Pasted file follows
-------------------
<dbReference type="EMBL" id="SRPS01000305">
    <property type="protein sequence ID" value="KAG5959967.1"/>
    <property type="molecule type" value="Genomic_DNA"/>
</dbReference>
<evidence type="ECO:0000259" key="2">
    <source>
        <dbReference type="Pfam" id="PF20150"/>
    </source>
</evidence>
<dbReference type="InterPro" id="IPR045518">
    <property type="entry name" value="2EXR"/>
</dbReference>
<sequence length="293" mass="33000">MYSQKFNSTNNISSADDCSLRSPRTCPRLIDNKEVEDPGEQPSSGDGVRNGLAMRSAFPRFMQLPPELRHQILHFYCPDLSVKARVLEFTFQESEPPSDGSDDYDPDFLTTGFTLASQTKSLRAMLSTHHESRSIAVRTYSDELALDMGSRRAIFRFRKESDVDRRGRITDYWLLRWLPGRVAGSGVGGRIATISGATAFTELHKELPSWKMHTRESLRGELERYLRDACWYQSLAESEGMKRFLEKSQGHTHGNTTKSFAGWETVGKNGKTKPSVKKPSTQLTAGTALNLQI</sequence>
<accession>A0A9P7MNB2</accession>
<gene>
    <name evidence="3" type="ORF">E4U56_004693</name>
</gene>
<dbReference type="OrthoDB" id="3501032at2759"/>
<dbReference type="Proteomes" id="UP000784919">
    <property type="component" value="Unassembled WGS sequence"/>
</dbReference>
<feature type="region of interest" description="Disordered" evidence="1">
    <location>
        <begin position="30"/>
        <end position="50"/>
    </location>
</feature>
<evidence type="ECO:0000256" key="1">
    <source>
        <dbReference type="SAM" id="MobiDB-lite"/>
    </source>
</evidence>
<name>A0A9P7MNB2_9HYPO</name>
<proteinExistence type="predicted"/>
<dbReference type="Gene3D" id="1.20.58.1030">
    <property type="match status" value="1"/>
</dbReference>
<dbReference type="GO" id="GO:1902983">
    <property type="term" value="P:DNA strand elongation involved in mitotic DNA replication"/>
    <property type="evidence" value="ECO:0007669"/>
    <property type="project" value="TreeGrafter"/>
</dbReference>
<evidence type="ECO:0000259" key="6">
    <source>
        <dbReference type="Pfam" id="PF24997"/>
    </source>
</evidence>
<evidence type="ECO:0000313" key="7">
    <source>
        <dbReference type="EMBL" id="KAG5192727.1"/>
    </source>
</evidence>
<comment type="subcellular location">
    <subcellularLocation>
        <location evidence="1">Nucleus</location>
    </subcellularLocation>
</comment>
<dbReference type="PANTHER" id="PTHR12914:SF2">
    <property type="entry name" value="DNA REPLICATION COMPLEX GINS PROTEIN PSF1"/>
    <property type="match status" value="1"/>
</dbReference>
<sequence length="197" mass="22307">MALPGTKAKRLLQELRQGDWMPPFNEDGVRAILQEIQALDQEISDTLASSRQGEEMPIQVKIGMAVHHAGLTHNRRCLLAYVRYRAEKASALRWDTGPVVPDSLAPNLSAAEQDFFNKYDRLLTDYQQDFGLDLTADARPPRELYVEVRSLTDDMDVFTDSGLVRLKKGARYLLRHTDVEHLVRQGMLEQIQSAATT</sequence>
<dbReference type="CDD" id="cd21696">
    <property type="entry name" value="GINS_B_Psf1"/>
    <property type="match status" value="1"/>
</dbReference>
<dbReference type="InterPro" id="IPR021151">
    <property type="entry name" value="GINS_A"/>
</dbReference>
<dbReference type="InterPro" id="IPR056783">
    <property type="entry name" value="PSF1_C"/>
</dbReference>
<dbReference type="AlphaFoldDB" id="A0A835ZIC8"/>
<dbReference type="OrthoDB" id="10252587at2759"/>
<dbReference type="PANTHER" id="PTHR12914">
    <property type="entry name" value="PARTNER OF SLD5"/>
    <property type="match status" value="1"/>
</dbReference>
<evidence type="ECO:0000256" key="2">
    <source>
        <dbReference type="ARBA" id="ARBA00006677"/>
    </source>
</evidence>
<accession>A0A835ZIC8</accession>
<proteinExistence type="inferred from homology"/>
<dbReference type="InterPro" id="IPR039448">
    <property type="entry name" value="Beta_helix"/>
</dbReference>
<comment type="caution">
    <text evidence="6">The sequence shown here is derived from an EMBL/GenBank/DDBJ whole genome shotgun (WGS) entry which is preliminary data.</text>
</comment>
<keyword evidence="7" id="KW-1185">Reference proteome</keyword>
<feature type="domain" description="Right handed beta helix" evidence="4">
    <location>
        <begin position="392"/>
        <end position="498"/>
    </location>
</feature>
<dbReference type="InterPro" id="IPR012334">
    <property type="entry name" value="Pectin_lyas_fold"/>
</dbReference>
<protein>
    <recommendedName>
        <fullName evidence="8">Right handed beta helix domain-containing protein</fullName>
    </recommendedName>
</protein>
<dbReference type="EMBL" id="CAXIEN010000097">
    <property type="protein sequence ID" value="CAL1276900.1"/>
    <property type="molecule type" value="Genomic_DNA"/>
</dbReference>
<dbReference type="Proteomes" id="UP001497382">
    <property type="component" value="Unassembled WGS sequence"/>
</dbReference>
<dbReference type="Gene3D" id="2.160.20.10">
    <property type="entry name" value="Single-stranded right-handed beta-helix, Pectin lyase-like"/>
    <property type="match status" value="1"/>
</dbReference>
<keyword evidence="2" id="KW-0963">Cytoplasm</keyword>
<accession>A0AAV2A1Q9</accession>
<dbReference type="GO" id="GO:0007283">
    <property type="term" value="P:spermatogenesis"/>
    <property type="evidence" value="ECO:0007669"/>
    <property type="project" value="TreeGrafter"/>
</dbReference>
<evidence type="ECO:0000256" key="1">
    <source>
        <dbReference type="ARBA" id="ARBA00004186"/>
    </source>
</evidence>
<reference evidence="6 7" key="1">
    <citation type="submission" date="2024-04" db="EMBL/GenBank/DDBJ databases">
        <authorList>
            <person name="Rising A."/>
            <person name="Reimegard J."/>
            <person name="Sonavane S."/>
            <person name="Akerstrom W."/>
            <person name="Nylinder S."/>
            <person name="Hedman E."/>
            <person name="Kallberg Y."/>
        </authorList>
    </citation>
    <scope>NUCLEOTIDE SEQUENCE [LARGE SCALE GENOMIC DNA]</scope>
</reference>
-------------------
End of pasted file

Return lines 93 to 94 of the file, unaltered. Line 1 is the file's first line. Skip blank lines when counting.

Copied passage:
<feature type="domain" description="Right handed beta helix" evidence="4">
    <location>